In a two-part interview with Xavier Casanovas, Oscar Mateos, Santi Torres, and Nani Vall-llossera in Cristianisme i Justícia (via Iglesia Descalza, here and here), Benedictine Sister Teresa Forcades continues to insist that all viable, effective change in both church and society happens from the bottom to the top, not vice-versa: when the interviewers ask her about the euphoria surrounding Pope Francis and his papacy, she replies,
Change comes from the bottom to the top, and that's how it will happen in the Church too. . . . The agent of change is in the grassroots. You can't trust in reform from above.
And then when they ask what she means when she speaks of "regaining political identity" as a precondition for building a more humane and inclusive society, she responds,
From the beginning of history as we know it until now, all social change seeking greater social justice has been change from below. It's logical. If you have a system of social inequality with people below and people on top, why would those on top want to change anything? There might be individual cases of change of heart -- it happens sometimes -- people from a privileged environment who realize that "this doesn't work," but to become political agents of change, the people "from the top" must join agents acting from below.
As she looks at the now almost unimaginable gap between the number of priests available in many parts of the world, and the number of Catholics living in these parts of the world, Colleen Baker echoes what Teresa Forcades is saying: Colleen notes that,
It is perhaps this issue that gives a real idea of the kind of 'yes sir, no sir' bishops bequeathed to us by the last two papacies. Apparently the current zeitgeist in the collective clerical Church is that it is much better to lose the flock than advocate for any change in the priesthood.
And then she concludes,
And then there is the whole question of ordaining women, but that probably won't happen until the last male priest has taken his last breath and there is no other choice. However, I think long before that happens, the Church will break out into intentional Eucharistic Communities who will not be tied down by mandates from Rome about who can or cannot say Mass. The People of God will find their own solutions long before Rome comes up with anything meaningful and maybe that's the answer as to why the Vatican has refused to act for so long. The answers don't reside in the Vatican. They reside in the hearts of the People of God where in resides the Holy Spirit.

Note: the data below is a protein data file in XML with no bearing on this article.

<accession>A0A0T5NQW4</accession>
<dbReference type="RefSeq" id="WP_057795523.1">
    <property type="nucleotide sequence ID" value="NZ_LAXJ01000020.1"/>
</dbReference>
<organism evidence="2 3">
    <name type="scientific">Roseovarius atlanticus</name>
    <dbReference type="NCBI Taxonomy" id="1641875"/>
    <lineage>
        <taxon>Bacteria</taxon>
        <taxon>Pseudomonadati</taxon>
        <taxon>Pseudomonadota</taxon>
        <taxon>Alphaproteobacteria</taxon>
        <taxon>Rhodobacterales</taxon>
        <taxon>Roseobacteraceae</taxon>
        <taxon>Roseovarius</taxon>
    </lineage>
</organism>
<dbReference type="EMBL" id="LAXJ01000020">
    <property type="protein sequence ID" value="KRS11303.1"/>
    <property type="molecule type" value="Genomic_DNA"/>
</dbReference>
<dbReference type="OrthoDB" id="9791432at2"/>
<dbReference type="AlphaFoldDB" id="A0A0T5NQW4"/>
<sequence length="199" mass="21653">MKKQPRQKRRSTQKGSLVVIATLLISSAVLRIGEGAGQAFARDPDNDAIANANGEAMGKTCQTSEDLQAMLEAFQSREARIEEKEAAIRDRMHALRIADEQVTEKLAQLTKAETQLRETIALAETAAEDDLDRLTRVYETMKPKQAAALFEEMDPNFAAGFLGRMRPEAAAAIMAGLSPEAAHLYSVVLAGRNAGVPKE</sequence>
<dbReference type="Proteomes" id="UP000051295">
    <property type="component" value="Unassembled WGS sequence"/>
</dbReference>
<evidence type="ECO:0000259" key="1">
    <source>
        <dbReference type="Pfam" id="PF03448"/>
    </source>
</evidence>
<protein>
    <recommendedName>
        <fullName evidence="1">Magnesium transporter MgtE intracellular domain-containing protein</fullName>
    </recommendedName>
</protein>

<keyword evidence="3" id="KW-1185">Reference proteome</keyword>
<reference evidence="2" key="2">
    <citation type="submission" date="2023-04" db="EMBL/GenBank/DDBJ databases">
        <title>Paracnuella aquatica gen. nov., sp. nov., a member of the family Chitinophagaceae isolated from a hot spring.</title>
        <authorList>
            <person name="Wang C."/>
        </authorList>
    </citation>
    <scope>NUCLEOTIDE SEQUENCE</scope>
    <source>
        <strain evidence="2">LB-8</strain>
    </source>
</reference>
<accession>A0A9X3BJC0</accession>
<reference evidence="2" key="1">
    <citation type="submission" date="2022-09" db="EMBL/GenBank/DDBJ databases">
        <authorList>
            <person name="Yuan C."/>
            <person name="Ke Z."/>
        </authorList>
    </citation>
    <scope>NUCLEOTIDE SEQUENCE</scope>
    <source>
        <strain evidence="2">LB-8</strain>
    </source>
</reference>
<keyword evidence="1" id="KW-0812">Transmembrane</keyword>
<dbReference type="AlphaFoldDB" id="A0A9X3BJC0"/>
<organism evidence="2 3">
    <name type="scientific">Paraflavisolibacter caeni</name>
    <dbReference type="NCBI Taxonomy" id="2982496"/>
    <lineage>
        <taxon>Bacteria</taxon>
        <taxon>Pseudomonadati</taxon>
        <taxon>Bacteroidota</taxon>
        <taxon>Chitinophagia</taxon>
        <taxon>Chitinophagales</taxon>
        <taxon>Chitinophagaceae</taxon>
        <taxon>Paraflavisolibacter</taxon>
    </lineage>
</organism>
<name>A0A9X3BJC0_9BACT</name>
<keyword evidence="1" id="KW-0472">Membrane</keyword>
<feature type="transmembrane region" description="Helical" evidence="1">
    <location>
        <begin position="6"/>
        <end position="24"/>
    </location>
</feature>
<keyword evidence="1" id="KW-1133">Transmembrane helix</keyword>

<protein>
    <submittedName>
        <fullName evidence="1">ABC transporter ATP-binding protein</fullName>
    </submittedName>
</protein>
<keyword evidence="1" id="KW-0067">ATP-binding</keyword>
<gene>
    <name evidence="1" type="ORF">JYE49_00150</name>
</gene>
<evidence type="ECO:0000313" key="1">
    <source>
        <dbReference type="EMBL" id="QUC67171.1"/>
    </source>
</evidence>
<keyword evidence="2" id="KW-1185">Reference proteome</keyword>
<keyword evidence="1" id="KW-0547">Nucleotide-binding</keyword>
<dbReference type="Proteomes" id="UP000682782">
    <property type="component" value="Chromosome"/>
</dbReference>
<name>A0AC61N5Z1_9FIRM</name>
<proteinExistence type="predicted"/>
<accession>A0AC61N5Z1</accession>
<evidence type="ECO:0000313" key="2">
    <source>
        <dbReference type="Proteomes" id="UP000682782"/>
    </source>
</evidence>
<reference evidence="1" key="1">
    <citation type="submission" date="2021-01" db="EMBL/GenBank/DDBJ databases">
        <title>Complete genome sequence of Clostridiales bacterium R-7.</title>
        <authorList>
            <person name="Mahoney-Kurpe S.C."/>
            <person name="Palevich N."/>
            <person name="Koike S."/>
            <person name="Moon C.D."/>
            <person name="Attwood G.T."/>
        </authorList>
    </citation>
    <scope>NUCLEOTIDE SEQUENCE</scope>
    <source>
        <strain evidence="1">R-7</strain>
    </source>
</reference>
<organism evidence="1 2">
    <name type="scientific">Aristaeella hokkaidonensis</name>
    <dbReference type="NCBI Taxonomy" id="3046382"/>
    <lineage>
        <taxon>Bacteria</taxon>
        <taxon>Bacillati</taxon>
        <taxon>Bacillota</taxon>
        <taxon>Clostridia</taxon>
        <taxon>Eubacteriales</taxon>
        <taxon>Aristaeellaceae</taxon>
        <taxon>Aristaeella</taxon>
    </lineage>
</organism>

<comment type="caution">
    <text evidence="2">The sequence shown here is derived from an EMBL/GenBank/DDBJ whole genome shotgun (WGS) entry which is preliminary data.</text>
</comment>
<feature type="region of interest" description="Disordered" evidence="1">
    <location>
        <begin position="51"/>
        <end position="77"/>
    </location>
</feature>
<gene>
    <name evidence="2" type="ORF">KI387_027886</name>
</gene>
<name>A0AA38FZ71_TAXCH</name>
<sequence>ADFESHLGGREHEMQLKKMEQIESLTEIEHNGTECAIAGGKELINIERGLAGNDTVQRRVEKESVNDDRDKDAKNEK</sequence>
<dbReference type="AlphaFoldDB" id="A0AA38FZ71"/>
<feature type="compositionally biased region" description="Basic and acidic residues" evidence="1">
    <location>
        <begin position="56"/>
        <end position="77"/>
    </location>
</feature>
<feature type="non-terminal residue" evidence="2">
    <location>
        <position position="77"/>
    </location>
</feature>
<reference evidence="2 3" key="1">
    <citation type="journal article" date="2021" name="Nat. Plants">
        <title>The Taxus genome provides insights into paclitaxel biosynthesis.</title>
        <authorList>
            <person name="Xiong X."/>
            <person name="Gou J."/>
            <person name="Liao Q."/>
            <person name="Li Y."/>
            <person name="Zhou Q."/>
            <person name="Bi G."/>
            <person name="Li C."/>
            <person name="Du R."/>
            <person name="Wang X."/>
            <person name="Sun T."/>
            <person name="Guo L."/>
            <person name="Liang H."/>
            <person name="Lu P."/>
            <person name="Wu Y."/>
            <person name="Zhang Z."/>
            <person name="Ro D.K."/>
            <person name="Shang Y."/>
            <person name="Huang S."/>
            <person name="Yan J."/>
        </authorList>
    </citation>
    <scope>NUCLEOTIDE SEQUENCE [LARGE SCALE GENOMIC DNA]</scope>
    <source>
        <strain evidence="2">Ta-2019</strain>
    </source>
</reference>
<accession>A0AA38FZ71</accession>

And, at Truthdig, Chris Hedges argues that the United States (and the entire planet) finds itself in a mell of a hess at present, as it faces combined economic and ecological crisis. As this crisis deepens, the corporate masters that call the shots for all of us including our government ruthlessly suppress the creative contributions of artists, academics, journalists, educators, and critical thinkers:
The corporate assault on culture, journalism, education, the arts and critical thinking has left those who speak this truth marginalized and ignored, frantic Cassandras who are viewed as slightly unhinged and depressingly apocalyptic. We are consumed by a mania for hope, which our corporate masters lavishly provide, at the expense of truth.
And so where does hope for any effective change reside? In Hedges's view, it will require the following:
The dispossessed working poor, along with unemployed college graduates and students, unemployed journalists, artists, lawyers and teachers, will form our movement. This is why the fight for a higher minimum wage is crucial to uniting service workers with the alienated college-educated sons and daughters of the old middle class.
And then he adds,
It is not the poor who make revolutions. It is those who conclude that they will not be able, as they once expected, to rise economically and socially. This consciousness is part of the self-knowledge of service workers and fast-food workers. It is grasped by the swelling population of college graduates caught in a vise of low-paying jobs and obscene amounts of debt. These two groups, once united, will be our primary engines of revolt. Much of the urban poor has been crippled and in many cases broken by a rewriting of laws, especially drug laws, that has permitted courts, probation officers, parole boards and police to randomly seize poor people of color, especially African-American men, without just cause and lock them in cages for years. In many of our most impoverished urban centers—our internal colonies, as Malcolm X called them—mobilization, at least at first, will be difficult. The urban poor are already in chains. These chains are being readied for the rest of us.
I see a common thread (of sorts, at least) running through these three pieces of intellectual analysis. And I wonder as I read them side by side and in connection with Waldemar Boff's meditation piece about the impending arrival of the "great tribulation" at Leonardo Boff's blog site, how much time the human community has left for any effective change to avert the combined socioeconomic and ecological crisis many of our finest thinkers see on our horizon —see already here — and what role religious communities have to play in fostering such effective responses to this crisis.